Somo Wulah was beaming as she watched her daughter, Belloh, graduate from The Kitchen School, a new Food Bank of Delaware program that trains young adults with intellectual disabilities to work in a kitchen.
“I’m so happy for her,” Wulah said. “It’s something she wanted. She said, ‘I want to be a chef. I want to cook.’ Her dream came true.”
After completing the free 12-week program, Belloh was able to get a job working in the cafeteria at P.S. DuPont Middle School.
“Her potential is there. They helped her maximize it and live her best life,” Wulah said. “I always told her she can do anything. This is an example of that.”
Belloh was among five students who were part of The Kitchen School’s first class and graduated during a brief ceremony Jan. 26. Each student already has a job lined up or is weighing multiple job offers.
“I like to call this class my class of special abilities because they all are special in their own little unique way,” chef instructor Ron Roll said. “Some people think that when you work with disabilities, that it’s difficult. If you have a little patience and a little tolerance, good things happen.”
During the program, which is funded by a grant from the Delaware Department of Labor, students spend six weeks learning cooking skills, kitchen safety, sanitation protocols and more in the Food Bank’s industrial kitchen inside its Glasgow warehouse. The students then spend another six weeks transitioning to permanent employment through on-site job coaching, and they also have an opportunity to earn their ServSafe food handler certificate.
The Food Bank partners with restaurants and other companies to find jobs that match the students’ skills and desires, and Food Bank staff will provide support for students and employers for at least a year after graduation. Participating employers include Buffalo Wild Wings, Eggspectation, Shoprite and Giant.
The Food Bank has offered a culinary school for several years to train unemployed and underemployed Delawareans for a new career in food service. The Kitchen School expands that effort and is the first step in the Food Bank’s new initiative to assist people with disabilities.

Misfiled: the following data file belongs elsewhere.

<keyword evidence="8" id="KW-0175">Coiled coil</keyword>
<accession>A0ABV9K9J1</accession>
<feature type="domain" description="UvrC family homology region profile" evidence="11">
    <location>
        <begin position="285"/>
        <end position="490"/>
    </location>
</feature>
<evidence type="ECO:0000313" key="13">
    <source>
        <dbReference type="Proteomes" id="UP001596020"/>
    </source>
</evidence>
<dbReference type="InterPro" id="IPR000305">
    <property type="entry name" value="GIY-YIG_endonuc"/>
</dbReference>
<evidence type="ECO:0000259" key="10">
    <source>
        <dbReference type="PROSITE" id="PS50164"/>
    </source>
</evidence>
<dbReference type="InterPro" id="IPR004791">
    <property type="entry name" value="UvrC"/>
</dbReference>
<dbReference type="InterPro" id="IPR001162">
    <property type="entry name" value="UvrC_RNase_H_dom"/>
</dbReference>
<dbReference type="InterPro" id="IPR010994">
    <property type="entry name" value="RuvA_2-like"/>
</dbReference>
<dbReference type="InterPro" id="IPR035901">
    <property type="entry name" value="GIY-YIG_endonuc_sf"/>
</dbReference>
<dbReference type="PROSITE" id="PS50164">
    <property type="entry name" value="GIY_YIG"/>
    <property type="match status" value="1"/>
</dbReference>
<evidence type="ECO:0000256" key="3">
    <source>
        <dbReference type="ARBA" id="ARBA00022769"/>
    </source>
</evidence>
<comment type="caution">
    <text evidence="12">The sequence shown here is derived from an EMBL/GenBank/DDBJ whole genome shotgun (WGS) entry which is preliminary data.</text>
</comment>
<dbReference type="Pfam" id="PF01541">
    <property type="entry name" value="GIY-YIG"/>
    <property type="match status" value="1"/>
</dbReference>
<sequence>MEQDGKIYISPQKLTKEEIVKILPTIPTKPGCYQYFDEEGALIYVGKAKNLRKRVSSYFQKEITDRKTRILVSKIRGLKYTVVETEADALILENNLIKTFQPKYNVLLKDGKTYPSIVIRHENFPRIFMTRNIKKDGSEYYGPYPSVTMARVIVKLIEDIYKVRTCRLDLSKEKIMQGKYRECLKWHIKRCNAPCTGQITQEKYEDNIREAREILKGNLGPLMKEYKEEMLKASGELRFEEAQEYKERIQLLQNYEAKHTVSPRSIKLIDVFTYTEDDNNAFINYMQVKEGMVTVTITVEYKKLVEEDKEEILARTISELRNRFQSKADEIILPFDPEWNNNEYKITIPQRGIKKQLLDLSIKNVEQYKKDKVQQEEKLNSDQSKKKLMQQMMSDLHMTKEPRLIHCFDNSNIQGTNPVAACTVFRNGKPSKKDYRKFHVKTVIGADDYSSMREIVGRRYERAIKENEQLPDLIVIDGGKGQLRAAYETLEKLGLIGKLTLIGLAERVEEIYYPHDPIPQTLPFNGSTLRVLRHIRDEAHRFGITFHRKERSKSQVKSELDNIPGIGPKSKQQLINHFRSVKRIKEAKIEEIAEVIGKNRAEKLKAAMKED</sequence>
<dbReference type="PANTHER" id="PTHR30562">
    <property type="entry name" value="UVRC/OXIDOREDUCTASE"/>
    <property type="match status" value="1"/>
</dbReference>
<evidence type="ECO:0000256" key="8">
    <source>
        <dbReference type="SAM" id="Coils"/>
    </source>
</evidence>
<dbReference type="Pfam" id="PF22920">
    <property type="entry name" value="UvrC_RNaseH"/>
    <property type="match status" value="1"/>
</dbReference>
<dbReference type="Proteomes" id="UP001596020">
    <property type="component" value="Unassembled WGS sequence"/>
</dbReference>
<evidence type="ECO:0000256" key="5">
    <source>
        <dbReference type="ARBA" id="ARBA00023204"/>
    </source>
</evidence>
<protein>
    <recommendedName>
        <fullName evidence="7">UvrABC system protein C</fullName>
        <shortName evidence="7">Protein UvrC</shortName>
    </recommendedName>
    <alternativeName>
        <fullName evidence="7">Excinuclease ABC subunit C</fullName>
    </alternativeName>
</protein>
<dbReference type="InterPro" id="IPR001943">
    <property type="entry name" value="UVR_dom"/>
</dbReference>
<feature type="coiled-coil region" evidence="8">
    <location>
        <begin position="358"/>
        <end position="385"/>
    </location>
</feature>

“This represents a dream come true and actually the first step of a lot of dreams that are ahead of us,” said Food Bank CEO Cathy Kanefsky, whose 31-year-old twin sons have autism and other disabilities.
A second class of Kitchen School students will begin in February, and the Food Bank is making an effort to hire disabled people throughout its organization, including in the kitchen, the warehouse and on its farm.
“This makes all the sense in the world. We have jobs here at the Food Bank that are perfect matches for people with intellectual disabilities,” Kanefsky said. “Almost any task can be broken down to be something that someone with an intellectual disability can pick up and do.”
She emphasized that the jobs Kitchen School graduates receive are a far cry from charity. The students can be valuable employees, especially as businesses face staffing shortages.
“These folks are dependable, reliable, happy, eager. They come to work with a smile on their face,” Kanefsky said. “A lot of the jobs that these folks end up getting tend to be somewhat repetitious or mundane, where other people that don’t have a disability don’t want to do that work. Routine gives them comfort, so coming in, day in, day out. and doing the same thing is not boring to them.”
Kanfesky, whose son Sam works in the Food Bank’s kitchen, said she sees firsthand that many people with disabilities are excited to work and can make valuable contributions to the workforce.
“I don’t know who along the way decided that just because you’re born with a disability, that you should volunteer the rest of your life and not be valued and get the opportunity to earn a living,” she said.
Post a comment as anonymous
Watch this discussion.
Welcome to the discussion.
Keep it Clean. Please avoid obscene, vulgar, lewd, racist or sexually-oriented language.
PLEASE TURN OFF YOUR CAPS LOCK.
No links. Comments containing links to outside websites will be deleted.
Don't Threaten. Threats of harming another person will not be tolerated.
Be Truthful. Don't knowingly lie about anyone or anything.
Be Nice. No racism, sexism or any sort of -ism that is degrading to another person.
Be Proactive. Use the 'Report' link on each comment to let us know of abusive posts.
Share with Us. We'd love to hear eyewitness accounts, the history behind an article.